Roger Goodell has been saying that the 2014 New Jersey-New York Super Bowl will be a barometer for other open-air stadiums in cold weather cities to host future Super Bowl games or make Jersey's own Joe Flacco stop whining.
According to Goodell — comfortably from the 70-degrees New Orleans temps and climate-controlled Mercedes-Benz Super Dome — he hopes temperatures at next year's Super Bowl game at MetLife Stadium "are not extreme."
Well, let's say we get a head start for next year's big game and pretend it was held in swamps of Jersey tonight — fans better forewarned to bring their parkas, boots and wear long johns under their team colors.
After a light dusting of snow this morning, The Weather Channel predicts temperatures of about 30-degrees at the opening kick-off and a few snow showers during the game.
By the time one team is holding up the Lombardi trophy, the temps will drop to 28-degrees but it will feel like an arctic 21-degrees out by Paterson-Plank Road.
Romantics may find the cold and the snow reminiscent of the great NFL and AFL Championship games before the first Super Bowl. Warm weather fans might just wish they were back in the bars of Bourbon Street or the beaches in Miami.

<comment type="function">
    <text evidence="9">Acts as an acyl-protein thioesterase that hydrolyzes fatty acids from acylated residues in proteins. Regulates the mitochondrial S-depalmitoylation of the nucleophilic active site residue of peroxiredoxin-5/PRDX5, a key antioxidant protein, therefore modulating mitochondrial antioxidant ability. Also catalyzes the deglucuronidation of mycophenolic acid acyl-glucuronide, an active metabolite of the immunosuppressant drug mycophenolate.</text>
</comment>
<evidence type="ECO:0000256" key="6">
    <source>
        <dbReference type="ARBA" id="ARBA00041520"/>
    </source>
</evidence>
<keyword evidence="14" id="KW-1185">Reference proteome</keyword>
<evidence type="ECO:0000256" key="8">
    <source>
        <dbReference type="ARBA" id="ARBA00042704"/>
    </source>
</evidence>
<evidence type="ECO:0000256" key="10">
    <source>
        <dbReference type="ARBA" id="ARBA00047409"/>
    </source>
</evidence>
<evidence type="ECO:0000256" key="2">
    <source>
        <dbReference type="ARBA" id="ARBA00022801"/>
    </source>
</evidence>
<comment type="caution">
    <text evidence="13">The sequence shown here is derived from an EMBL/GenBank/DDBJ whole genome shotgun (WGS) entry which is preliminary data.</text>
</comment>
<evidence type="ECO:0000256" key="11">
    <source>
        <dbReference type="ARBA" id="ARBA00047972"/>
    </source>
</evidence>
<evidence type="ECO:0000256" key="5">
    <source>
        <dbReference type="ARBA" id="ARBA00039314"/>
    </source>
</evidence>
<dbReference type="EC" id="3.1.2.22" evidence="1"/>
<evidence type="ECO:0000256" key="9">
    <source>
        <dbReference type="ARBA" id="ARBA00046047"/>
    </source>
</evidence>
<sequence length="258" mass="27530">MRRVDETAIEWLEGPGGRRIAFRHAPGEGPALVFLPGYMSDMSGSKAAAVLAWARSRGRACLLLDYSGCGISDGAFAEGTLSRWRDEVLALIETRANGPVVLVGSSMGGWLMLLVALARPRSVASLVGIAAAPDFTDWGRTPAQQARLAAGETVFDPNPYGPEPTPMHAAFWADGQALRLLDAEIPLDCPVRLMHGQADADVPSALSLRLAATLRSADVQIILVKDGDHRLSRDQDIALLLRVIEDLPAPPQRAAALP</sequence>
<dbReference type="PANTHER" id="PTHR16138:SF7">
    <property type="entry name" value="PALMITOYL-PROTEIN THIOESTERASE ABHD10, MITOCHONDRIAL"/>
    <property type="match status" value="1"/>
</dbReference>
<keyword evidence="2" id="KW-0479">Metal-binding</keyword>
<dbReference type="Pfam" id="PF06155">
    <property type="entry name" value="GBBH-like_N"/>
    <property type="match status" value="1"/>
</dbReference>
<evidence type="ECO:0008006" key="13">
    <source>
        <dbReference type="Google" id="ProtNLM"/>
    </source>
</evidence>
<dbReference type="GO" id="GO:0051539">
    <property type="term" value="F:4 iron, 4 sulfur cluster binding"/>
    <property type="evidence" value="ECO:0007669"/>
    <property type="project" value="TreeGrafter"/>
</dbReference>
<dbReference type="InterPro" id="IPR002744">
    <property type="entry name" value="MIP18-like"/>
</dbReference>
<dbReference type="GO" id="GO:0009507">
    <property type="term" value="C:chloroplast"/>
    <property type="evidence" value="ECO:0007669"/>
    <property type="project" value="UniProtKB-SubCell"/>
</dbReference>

Remember, those old games were played during the daytime, before television networks took over the show.
As someone who has spent many games shivering through a Sunday night Giants game, let me tell you it gets friggin' cold out in the Meadowlands — especially when the wind churns up and they shut down the bars at halftime.
Hopefully, visitors to New York next year will just chalk up a cold spell as part of the Super Bowl experience.
The worst part of the cold weather is that it probably means the singing acts will all be lip-synching. Sorry Beyonce.